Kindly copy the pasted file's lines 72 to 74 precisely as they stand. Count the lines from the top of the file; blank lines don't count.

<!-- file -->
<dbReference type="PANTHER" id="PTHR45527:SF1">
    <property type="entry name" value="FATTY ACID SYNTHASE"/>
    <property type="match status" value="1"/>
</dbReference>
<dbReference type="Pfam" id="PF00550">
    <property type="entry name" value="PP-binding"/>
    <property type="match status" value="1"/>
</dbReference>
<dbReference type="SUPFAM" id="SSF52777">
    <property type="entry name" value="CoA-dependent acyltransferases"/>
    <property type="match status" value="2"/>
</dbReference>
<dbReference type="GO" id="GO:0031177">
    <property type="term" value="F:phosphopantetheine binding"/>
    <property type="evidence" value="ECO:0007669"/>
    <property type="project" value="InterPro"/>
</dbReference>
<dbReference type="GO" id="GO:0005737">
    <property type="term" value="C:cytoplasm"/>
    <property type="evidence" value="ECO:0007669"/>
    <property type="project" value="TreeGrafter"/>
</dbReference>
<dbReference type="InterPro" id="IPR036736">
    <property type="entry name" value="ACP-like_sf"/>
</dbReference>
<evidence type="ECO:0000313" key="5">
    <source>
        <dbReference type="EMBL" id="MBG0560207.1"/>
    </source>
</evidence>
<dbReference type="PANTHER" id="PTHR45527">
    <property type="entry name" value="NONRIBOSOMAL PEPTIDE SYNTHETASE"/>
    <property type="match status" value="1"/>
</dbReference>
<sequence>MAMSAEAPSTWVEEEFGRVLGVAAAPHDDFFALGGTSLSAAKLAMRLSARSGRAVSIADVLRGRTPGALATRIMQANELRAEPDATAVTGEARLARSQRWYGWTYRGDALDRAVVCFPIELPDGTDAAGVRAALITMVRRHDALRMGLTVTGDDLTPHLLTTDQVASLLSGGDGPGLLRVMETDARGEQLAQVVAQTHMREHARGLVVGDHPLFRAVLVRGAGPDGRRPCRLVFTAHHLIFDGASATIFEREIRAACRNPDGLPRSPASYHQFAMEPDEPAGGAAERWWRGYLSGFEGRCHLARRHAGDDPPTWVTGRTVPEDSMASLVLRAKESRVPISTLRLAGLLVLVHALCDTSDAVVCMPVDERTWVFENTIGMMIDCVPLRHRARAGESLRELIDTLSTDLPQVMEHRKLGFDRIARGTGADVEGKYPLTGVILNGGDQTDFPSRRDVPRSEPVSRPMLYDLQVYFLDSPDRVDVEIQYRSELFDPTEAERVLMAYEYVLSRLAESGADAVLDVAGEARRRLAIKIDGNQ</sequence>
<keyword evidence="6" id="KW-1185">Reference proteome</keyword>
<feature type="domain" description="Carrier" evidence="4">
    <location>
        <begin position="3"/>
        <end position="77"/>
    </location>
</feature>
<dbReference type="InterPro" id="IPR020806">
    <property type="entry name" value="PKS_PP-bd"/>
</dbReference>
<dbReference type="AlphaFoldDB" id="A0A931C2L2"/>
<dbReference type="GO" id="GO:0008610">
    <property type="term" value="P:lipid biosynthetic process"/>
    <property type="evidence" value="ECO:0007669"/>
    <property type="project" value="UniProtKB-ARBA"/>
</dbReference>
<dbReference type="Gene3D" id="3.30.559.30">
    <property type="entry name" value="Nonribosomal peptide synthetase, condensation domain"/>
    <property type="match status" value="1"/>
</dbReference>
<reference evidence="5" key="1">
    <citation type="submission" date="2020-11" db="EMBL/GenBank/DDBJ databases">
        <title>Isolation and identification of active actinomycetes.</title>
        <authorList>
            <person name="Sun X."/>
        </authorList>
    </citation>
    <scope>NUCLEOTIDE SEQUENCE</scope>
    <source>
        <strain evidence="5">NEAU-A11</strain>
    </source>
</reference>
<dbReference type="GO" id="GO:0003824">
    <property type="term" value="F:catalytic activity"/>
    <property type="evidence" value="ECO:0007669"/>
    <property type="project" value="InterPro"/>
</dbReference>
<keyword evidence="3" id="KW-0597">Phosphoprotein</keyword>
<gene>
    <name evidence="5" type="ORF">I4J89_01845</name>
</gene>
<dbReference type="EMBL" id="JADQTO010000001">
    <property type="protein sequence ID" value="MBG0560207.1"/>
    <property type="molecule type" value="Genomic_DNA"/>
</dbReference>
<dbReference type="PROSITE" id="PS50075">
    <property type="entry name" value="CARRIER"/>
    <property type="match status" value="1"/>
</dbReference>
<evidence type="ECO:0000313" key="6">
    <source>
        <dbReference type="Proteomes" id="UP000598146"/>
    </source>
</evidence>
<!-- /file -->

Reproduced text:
</dbReference>
<keyword evidence="3" id="KW-0597">Phosphoprotein</keyword>
<gene>